One of Adam Lanza’s high school friends said he was “probably a genius.” Another student recalled him as “a very bright kid.” And he was said to have corrected students’ Latin homework when he was 14 years old.
Concurrently, Mr. Lanza was a fish out of water, a misfit, an oddball. He had tremendous difficulty relating to his classmates, was labelled as stiff, shy and dysfunctional.
As investigators scramble to piece together a profile of the man who mowed down 20 children and six adults at Sandy Hook Elementary School in the sleepy town of Newtown, Conn., and uncover the reasoning that led him to do it, many are wondering what could have been done to prevent him.
While most of American is jostling over issues like gun control, improving mental health care, and reducing violence in media, we’re missing an indispensable element – why schools need to create human beings and citizens who are empathetic. Empathy is the ability to identify and understand the feelings and conditions of another person. Or as Jeremy Rifkin, author of The Empathic Civilization, puts it, “Empathy is the social glue that allows increasingly individualized and diverse populations to forge bonds of solidarity across broader domains so that society can cohere as a whole. To empathize is to civilize.”
In his book The Age of Empathy, primatologist Frans de Waal argues that empathy has three layers. The first is emotional contagion, where people are hit by a flood of emotions during a climactic event. The second layer is feeling for others. We do this through “body-mapping” – trying to “recreate what we have seen others do.” And the third layer is “targeted helping” – where people attempt to ease their emotions through altruism.
Today, there is a dearth of empathy in young people. After analyzing data among almost 14,000 college students over the last 30 years, a University of Michigan study two years ago concluded that college students are 40 per cent less empathetic than their counterparts in 1979. Indeed, the most significant drop has been in the past decade. What’s more, cases of bullying and suicides are climbing at an alarming pace. That means empathy education is needed more than ever before. There is a growing consensus among neuroscientists, psychologists and educators that bullying and other kinds of violence can be reduced by encouraging empathy at an early age.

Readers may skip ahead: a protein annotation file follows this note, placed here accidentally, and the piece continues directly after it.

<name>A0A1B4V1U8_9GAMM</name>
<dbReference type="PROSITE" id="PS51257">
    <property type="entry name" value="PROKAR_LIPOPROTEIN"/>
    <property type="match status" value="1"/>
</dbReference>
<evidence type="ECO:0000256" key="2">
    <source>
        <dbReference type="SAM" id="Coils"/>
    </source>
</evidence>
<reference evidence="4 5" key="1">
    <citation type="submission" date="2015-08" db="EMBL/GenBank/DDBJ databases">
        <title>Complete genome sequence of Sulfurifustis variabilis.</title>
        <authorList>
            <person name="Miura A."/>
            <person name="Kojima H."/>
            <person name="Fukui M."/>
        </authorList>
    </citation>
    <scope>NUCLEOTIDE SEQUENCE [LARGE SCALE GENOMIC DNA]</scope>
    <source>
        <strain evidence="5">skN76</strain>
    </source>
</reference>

Primarily, children need to learn how to control and understand their feelings and emotions. We need to place children in capacities to practice and model empathy for themselves. Learning how to step into someone else’s shoes is hard, but without the personal immersion in the process, the experience will be a complete waste.
One program that is devoting itself to this is Roots of Empathy, started by Canadian educator Mary Gordon that has now reached more than 325,000 children in 10 countries in their 16-year legacy. A baby and its mother or father visit a school classroom 27 times during the course of the year. The curriculum is divided into nine themes, with three visits supporting each theme (a pre-family visit, family visit, and post-family visit). Students are asked to carefully observe the interactions that occur between the child and parent as well as their mood, and over time slowly become attached to them. In the process, they are learning emotional literacy, a term Ms. Gordon defines as “the ability to find our humanity in one another.” Later, the students express what they have learned in other subjects.
It’s remarkable to see how babies remake these kids. In a wonderful piece for the New York Times, after observing Roots of Empathy classrooms, David Bornstein writes, “Around babies, tough kids smile, disruptive kids focus, shy kids open up.” After conducting controlled studies specifically pinpointing “proactive aggressive students” – your playground bullies – Kimberly Schonert-Reichl, a psychology professor at the University of British Columbia, found that 88 per cent of these children decreased this form of behaviour over the school year compared with the control group where only 9 per cent did.
Roots of Empathy is typically for schoolchildren from kindergarten to eighth grade. I can’t see a reason why this program can’t be implemented in high schools around the world. Even the most bruised and battered students will succumb to the power of a baby.
Ms. Gordon often says, “Empathy can’t be taught, but it can be caught.”
Could a program like Roots of Empathy have ultimately prevented Adam Lanza from mowing down innocent children and adults on a December morning? We will never know. But what we do know is that if we spawn an empathetic society, if we lend our hearts and souls to those who are hurting inside, and if we bring lonely and ignored people into our circles of friendship, then the number of families who lose a loved one from an act of violence or bullying will be largely extinguished.
Nikhil Goyal is a high-school senior at Syosset High School in New York. He is the author of One Size Does Not Fit All: A Student’s Assessment of School.
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